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New graduates express gratitude, savor success at spring commencement

FSU Spring Commencement 2018 Friday night ceremony. (FSU Photography Services)
FSU Spring Commencement 2018 Friday night ceremony. (FSU Photography Services)

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Florida State University made history this weekend by hosting four spring commencement ceremonies for the first time, offering graduates a chance to celebrate years of hard work and savor a sweet moment of success.

More than 6,400 students graduated this spring with over 5,400 graduates participating in the ceremonies held Friday, May 4, and Saturday, May 5, at the Donald L. Tucker Civic Center.

FSU President John Thrasher presided over all four ceremonies and introduced each of the commencement keynote speakers, who offered advice and words of wisdom for the future.

President John Thrasher welcomes graduates and their families to the FSU Spring Commencement 2018 Friday afternoon ceremony. (FSU Photography Services)
President John Thrasher welcomes graduates and their families to the FSU Spring Commencement 2018 Friday afternoon ceremony. (FSU Photography Services)

Jim Jenkins, CEO for Sodexo’s Universities North America East — FSU’s dining services partner, encouraged graduates to be proud of themselves, but also to thank their team — their family, friends and other supporters — who helped make their achievement possible.

He addressed graduates at both the Saturday morning and afternoon commencement ceremonies.

“Each of you have a support network,” Jenkins said. “You’re here because of your own work and the work and sacrifices of many others. Make sure you thank those supporters. Thank them today, thank them tomorrow and thank them every day.”

After starting out as a production manager for Sodexo at American University, Jenkins now oversees the company’s United States Universities business, an operating segment of Sodexo’s $9.9 billion North American operations.

Jenkins told graduates that their hard work was truly just beginning — that a degree was not a ticket to success.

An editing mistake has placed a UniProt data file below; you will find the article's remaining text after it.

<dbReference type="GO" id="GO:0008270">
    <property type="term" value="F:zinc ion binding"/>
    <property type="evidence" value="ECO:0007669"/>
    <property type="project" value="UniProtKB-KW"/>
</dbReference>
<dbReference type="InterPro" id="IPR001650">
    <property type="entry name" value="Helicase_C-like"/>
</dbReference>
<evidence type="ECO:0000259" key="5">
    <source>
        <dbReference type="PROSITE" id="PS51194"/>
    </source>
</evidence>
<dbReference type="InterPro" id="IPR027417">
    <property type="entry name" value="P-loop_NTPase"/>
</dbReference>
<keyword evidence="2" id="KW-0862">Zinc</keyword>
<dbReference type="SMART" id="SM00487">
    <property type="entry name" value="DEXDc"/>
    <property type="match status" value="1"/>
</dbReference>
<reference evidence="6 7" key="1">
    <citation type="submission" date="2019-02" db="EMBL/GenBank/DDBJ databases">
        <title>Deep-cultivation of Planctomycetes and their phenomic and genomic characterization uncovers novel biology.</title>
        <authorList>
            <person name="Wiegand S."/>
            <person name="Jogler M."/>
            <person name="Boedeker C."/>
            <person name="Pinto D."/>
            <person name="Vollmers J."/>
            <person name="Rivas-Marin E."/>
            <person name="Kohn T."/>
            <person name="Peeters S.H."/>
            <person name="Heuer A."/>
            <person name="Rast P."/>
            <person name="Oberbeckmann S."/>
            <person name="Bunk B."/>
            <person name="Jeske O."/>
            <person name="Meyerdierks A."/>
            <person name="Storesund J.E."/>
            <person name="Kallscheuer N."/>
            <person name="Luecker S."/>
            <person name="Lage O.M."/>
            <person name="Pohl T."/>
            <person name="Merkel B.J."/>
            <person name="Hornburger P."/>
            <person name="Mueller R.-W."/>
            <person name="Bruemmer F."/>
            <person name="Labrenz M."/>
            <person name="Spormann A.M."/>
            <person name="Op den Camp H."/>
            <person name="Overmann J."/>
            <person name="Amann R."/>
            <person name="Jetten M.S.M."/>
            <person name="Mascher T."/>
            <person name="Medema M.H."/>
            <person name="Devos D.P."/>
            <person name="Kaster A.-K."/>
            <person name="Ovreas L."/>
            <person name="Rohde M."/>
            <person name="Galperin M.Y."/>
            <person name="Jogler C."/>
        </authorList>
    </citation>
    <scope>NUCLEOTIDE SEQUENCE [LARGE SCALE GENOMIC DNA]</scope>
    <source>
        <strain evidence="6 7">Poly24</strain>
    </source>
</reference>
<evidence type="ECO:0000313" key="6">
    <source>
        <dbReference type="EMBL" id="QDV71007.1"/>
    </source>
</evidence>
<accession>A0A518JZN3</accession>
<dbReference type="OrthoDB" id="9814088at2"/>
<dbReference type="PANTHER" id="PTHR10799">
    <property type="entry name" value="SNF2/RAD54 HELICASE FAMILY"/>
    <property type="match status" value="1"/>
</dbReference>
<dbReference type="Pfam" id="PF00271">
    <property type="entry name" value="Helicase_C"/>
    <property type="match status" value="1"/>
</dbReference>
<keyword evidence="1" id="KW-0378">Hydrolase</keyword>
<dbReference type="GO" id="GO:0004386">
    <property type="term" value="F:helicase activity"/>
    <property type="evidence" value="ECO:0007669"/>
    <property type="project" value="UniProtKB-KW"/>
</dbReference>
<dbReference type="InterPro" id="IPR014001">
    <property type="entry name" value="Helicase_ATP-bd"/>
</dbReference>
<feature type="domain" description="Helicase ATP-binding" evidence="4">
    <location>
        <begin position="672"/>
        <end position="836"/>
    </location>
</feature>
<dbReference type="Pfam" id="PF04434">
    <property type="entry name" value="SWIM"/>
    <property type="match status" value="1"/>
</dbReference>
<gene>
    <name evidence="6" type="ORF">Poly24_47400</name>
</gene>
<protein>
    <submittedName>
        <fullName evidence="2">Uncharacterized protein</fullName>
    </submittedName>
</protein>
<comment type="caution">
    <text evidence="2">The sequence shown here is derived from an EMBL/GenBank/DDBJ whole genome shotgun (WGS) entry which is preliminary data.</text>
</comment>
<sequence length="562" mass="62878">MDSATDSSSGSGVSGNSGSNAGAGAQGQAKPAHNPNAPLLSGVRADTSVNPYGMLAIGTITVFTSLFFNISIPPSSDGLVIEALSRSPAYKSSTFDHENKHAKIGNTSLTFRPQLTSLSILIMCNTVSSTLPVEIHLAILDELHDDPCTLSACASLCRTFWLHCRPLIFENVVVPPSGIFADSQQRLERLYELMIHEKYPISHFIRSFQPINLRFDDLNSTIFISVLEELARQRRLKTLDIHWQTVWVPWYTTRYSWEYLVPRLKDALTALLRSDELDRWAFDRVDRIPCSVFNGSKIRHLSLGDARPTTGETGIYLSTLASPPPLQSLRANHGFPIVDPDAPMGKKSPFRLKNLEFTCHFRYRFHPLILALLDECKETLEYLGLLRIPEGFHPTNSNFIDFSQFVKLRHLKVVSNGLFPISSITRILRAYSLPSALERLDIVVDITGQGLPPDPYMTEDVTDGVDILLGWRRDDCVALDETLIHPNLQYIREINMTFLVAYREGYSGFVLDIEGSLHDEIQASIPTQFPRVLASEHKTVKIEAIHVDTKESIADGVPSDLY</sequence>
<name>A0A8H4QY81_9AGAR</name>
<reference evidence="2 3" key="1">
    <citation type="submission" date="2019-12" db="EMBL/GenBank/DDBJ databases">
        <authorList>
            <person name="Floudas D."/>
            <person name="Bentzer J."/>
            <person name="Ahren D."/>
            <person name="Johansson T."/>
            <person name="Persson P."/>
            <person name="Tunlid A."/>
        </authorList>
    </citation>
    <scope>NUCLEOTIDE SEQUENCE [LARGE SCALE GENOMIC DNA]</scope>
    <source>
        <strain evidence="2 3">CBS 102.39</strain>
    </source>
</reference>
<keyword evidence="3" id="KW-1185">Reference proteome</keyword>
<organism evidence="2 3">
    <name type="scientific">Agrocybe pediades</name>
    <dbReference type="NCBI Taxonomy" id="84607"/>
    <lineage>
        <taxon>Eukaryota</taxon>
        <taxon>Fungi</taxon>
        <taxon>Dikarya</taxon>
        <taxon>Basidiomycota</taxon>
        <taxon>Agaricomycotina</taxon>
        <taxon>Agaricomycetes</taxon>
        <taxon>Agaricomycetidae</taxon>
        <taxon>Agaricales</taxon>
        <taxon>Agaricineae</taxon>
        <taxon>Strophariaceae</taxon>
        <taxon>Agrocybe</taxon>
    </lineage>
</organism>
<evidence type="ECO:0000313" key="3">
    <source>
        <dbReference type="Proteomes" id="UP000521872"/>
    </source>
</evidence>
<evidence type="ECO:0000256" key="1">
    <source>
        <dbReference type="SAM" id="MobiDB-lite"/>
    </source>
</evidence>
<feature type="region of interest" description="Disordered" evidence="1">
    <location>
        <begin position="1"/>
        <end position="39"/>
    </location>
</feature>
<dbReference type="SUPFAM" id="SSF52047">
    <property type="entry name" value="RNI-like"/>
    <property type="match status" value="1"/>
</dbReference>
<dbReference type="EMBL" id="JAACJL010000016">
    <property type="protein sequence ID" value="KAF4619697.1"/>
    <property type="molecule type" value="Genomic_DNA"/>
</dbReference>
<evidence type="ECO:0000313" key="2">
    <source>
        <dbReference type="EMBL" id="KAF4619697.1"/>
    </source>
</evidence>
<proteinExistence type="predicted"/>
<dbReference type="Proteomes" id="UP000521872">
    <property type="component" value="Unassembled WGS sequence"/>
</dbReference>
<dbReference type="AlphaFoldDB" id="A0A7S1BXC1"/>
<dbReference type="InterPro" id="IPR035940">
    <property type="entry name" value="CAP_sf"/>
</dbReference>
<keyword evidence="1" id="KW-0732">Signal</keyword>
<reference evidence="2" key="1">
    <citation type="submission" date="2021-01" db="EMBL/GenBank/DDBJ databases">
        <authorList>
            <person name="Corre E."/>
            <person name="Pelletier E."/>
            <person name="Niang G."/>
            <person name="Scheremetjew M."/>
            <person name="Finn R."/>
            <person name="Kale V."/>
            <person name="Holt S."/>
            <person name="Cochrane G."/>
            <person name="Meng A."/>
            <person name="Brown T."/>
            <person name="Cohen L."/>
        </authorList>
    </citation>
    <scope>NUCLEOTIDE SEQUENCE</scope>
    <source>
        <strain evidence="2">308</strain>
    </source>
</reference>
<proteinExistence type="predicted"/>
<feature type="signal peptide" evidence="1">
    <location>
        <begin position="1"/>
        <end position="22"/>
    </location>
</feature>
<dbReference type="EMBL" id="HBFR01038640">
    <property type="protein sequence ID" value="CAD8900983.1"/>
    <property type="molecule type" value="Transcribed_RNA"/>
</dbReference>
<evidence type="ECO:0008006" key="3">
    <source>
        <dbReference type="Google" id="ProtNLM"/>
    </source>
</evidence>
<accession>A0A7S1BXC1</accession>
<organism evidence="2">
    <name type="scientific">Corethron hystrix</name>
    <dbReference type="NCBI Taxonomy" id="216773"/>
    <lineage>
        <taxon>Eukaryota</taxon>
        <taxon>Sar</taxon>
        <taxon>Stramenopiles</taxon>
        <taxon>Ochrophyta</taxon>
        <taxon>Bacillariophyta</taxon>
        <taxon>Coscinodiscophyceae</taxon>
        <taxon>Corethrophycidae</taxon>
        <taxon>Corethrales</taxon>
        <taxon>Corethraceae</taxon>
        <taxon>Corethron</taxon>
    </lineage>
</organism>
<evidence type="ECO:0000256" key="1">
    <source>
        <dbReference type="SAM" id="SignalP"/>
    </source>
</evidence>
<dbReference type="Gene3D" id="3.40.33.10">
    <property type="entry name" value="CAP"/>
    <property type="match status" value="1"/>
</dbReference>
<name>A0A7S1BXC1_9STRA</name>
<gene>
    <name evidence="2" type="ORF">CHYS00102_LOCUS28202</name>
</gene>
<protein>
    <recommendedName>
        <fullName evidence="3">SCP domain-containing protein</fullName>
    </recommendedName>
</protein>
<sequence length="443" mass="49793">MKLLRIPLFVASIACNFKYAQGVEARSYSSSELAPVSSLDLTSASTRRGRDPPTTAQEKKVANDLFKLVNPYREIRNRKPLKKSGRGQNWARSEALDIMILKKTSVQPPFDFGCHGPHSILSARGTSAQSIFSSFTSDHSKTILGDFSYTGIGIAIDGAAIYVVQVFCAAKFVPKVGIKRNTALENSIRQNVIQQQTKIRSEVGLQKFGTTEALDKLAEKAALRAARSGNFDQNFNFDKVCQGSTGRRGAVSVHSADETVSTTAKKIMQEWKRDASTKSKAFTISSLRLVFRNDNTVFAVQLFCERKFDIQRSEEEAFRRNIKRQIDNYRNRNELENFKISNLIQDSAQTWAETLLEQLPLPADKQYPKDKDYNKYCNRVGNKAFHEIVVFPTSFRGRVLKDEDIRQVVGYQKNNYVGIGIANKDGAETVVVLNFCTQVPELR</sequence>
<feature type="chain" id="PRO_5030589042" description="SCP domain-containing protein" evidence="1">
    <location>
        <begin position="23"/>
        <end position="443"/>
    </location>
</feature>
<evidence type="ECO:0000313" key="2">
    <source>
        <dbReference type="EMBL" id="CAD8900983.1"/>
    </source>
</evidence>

“Success will look different for each one of you,” Jenkins said. “The path will swerve. There will be obstacles and times when you wonder if it was all worth it. Now, you have tools to help you. Hopefully, your Florida State experience has also given you tools to help to relate to others, to accept people for who and what they are and to withhold judgment. At the end of the day, if you work hard and if you are good to people, you will succeed.”

He also encouraged graduates to ensure their career ambitions never overshadow the people around them.

“Make the emotional connections,” he said. “Use and leverage technology to enhance human interaction, not replace it. Make that extra telephone call to check in. Answer the phone when a friend calls. Make time for personal visits.”

He closed by encouraging students to make a bucket list and keep adding to the list as they go through life.

“But don’t just add,” Jenkins said. “Check them off. If you end up with a long, unchecked list, you didn’t get it right. You can start now. Today, you can put a big checkmark next to graduate. Savor that.”

Provost Sally McRorie recognizes Pamela Perrewé, professor of management in the College of Business, as the Robert O. Lawton Distinguished Professor during the FSU Spring Commencement 2018 Friday night ceremony. (FSU Photography Services)
Provost Sally McRorie recognizes Pamela Perrewé, professor of management in the College of Business, as the Robert O. Lawton Distinguished Professor during the FSU Spring Commencement 2018 Friday night ceremony. (FSU Photography Services)

Jenkins’ words resonated with new FSU graduate Mackenzie Teek.

“I am most grateful to my faculty mentors at FSU, especially Deana Rohlinger, who ushered me into sociology, and continued to push me to produce my best academic work,” said Teek, who majored in sociology. “There are dozens of other faculty members who guided me throughout college, and to them, I express my sincere admiration and gratitude.”

At Friday night’s ceremony, FSU alumnus John Rivers inspired graduates to dream big. Once a successful health care executive who ran a billion-dollar company, Rivers walked away from it to pursue his own lifelong dream of owning a restaurant.